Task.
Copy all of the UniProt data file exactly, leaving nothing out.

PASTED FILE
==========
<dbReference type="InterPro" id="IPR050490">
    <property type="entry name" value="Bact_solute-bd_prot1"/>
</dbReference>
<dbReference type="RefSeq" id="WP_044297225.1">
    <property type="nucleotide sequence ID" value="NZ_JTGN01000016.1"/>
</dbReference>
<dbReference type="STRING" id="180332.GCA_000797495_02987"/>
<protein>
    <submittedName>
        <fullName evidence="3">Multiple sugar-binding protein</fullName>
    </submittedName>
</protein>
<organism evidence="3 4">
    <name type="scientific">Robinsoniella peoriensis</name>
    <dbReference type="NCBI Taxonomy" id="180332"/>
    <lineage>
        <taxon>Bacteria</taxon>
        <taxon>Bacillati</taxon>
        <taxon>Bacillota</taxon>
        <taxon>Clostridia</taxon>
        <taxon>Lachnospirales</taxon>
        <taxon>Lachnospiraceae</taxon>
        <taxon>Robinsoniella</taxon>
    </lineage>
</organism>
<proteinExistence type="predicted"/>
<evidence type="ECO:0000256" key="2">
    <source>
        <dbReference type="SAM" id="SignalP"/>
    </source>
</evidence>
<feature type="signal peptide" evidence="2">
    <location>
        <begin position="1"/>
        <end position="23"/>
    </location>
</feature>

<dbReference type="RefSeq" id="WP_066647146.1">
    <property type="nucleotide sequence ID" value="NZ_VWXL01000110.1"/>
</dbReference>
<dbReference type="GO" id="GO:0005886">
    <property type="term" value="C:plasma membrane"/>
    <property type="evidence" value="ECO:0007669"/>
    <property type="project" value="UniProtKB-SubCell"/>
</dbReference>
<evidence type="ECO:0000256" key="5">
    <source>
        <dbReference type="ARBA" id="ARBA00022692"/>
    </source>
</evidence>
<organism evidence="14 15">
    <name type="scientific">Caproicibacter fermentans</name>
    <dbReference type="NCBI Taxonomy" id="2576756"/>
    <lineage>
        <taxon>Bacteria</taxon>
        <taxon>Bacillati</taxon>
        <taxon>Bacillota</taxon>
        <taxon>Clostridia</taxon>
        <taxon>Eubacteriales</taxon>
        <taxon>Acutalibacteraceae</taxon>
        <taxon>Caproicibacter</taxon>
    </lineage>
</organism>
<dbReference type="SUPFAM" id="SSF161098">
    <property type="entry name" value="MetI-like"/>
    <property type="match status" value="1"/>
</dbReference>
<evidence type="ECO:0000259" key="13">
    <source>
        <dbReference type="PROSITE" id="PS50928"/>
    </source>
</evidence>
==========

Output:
<dbReference type="InterPro" id="IPR050490">
    <property type="entry name" value="Bact_solute-bd_prot1"/>
</dbReference>
<dbReference type="RefSeq" id="WP_044297225.1">
    <property type="nucleotide sequence ID" value="NZ_JTGN01000016.1"/>
</dbReference>
<dbReference type="STRING" id="180332.GCA_000797495_02987"/>
<protein>
    <submittedName>
        <fullName evidence="3">Multiple sugar-binding protein</fullName>
    </submittedName>
</protein>
<organism evidence="3 4">
    <name type="scientific">Robinsoniella peoriensis</name>
    <dbReference type="NCBI Taxonomy" id="180332"/>
    <lineage>
        <taxon>Bacteria</taxon>
        <taxon>Bacillati</taxon>
        <taxon>Bacillota</taxon>
        <taxon>Clostridia</taxon>
        <taxon>Lachnospirales</taxon>
        <taxon>Lachnospiraceae</taxon>
        <taxon>Robinsoniella</taxon>
    </lineage>
</organism>
<proteinExistence type="predicted"/>
<evidence type="ECO:0000256" key="2">
    <source>
        <dbReference type="SAM" id="SignalP"/>
    </source>
</evidence>
<feature type="signal peptide" evidence="2">
    <location>
        <begin position="1"/>
        <end position="23"/>
    </location>
</feature>

<dbReference type="RefSeq" id="WP_066647146.1">
    <property type="nucleotide sequence ID" value="NZ_VWXL01000110.1"/>
</dbReference>
<dbReference type="GO" id="GO:0005886">
    <property type="term" value="C:plasma membrane"/>
    <property type="evidence" value="ECO:0007669"/>
    <property type="project" value="UniProtKB-SubCell"/>
</dbReference>
<evidence type="ECO:0000256" key="5">
    <source>
        <dbReference type="ARBA" id="ARBA00022692"/>
    </source>
</evidence>
<organism evidence="14 15">
    <name type="scientific">Caproicibacter fermentans</name>
    <dbReference type="NCBI Taxonomy" id="2576756"/>
    <lineage>
        <taxon>Bacteria</taxon>
        <taxon>Bacillati</taxon>
        <taxon>Bacillota</taxon>
        <taxon>Clostridia</taxon>
        <taxon>Eubacteriales</taxon>
        <taxon>Acutalibacteraceae</taxon>
        <taxon>Caproicibacter</taxon>
    </lineage>
</organism>
<dbReference type="SUPFAM" id="SSF161098">
    <property type="entry name" value="MetI-like"/>
    <property type="match status" value="1"/>
</dbReference>
<evidence type="ECO:0000259" key="13">
    <source>
        <dbReference type="PROSITE" id="PS50928"/>
    </source>
</evidence>